One in 10 supermarkets now offer EV charging

James Batchelor

24 Mar 2024

One in 10 supermarkets in the UK now offer charging for electric vehicles with Sainsbury's leading the way for new installations, new research has shown.

Analysis carried out by the RAC and Zapmap found that 1,616 supermarkets offered EV charging points in 2023 – up from 1,015 a year before, and equating to 13% of all 12,839 UK supermarkets, including those that don’t have parking facilities.

The rise in charging points came despite Asda deactivating most of its devices, the research found. 

Tesco continues to lead the way among supermarkets that offer EV charging, with 1,305 devices now in place across 4,859 shops. The supermarket giant added 497 chargers to its stores last year. 

However, while the number of Tesco sites with charging facilities increased by 50% year-on-year, rising from 412 stores to 617 at the end of 2023, only 10% (132) of its 1,305 devices were rapid or ultra-rapid. Just 12% of Tesco supermarkets have the capability to charge an EV at all, due the firm having a large number of convenience stores in its portfolio, with these sites not having parking spaces.

Morrisons and Lidl took the top two consecutive spots for both the greatest proportion of chargers per estate and number of rapid chargers installed. Morrisons had 413 devices at 69% (344) of its 497 stores, 99% (342) of which had rapid devices, while Lidl also has 346 chargers at nearly a third (30%) of its 960 stores in 2023, with 91% (258) of the 285 EV locations offering rapid charging facilities.

Sainsbury's has seen the biggest year-on-year growth thanks to the launch of its ultra-rapid network Smart Charge. After installing just 53 units in 2022, the retailer nearly tripled its total device numbers in 2023 by adding 104 new chargers to its stores.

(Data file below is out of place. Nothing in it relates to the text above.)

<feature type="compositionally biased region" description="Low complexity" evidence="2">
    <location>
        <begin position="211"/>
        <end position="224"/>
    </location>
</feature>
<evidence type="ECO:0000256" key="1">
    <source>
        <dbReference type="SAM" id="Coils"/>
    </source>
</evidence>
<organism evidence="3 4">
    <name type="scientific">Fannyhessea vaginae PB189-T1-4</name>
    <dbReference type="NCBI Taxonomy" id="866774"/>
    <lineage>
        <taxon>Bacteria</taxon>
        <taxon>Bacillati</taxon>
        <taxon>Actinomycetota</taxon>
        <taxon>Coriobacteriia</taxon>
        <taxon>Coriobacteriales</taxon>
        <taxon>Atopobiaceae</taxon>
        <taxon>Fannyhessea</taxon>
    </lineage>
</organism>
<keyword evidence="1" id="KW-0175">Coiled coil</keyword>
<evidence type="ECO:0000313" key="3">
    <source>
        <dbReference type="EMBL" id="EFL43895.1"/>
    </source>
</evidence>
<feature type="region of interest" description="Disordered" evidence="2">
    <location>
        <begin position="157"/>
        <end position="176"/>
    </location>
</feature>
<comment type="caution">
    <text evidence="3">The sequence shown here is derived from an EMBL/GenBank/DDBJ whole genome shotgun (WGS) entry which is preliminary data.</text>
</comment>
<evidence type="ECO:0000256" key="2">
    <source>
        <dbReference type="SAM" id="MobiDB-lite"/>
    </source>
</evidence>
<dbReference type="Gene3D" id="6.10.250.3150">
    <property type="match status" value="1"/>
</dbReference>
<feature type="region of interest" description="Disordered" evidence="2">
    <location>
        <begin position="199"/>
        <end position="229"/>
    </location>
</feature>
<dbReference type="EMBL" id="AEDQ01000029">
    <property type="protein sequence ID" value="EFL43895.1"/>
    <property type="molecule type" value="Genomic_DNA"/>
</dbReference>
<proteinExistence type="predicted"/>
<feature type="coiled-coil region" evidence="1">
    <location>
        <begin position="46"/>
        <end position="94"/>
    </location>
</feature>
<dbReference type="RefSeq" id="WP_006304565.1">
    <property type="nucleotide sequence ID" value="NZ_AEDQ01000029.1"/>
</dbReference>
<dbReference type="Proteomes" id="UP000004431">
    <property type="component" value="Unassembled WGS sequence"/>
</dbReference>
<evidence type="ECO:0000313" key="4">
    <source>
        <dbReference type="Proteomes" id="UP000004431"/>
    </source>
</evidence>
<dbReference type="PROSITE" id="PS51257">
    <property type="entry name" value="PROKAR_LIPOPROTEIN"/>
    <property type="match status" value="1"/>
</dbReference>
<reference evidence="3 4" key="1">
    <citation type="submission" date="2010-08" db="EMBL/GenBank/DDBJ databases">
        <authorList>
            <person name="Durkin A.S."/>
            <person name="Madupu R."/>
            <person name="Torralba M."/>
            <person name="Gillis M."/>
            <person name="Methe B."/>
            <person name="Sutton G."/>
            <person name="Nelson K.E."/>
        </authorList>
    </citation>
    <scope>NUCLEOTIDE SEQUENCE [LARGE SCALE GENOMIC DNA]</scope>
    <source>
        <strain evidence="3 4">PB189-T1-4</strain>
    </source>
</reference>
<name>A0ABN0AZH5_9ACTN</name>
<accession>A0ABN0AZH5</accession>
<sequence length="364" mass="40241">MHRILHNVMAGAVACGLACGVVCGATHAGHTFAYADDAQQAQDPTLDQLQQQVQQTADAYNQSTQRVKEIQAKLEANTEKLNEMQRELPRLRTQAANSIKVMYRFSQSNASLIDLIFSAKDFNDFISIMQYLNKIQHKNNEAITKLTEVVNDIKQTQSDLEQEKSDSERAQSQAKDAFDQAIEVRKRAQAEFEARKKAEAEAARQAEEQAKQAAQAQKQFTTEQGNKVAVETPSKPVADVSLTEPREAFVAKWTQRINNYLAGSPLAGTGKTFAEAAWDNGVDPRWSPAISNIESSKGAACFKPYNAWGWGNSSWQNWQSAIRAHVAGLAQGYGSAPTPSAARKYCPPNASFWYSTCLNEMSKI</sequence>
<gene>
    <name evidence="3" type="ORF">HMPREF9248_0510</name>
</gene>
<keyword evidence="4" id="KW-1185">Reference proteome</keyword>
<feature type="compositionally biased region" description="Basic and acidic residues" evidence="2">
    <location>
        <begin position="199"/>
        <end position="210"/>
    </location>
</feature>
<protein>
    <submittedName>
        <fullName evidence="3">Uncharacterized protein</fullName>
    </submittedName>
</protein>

Meanwhile, Asda has deactivated the majority of its charging points after its contract with BP Pulse came to an end. The number of charging devices fell from 165 in 2022 to just 46 in place through 2023 – an 81% drop from the 246 devices it had installed in 2021.

RAC EV spokesperson Simon Williams said: "Concerns about the lack of public charge points are one of the biggest reasons why drivers aren’t choosing to go electric when buying their next car, with six-in-10 telling us this. It’s very encouraging to see supermarkets doing their best to allay these fears by ramping up EV charging facilities across a greater proportion of their estates.

"The data also shows a surge of investment in the very fastest chargers. These rapid and ultra-rapid units are the closest drivers can get to filling up with fuel because they offer the fastest charging speeds, helping to reduce queues so motorists can resume their journeys as quickly as possible.

"As the supermarkets currently dominate UK fuel sales, it makes sense for them to try to retain as much of that market as they can by catering to the needs of all EV drivers looking to recharge as quickly as possible."

An Asda spokesperson told the PA news agency: "Our operating agreement with bp pulse came to an end in October last year. These EV charging points remain on site with clear signage to indicate to customers that the equipment is currently not in use, whilst we review our options."

Sainsbury's saw the biggest year-on-year growth, with it nearly tripling the number of chargers installed at its sites last year

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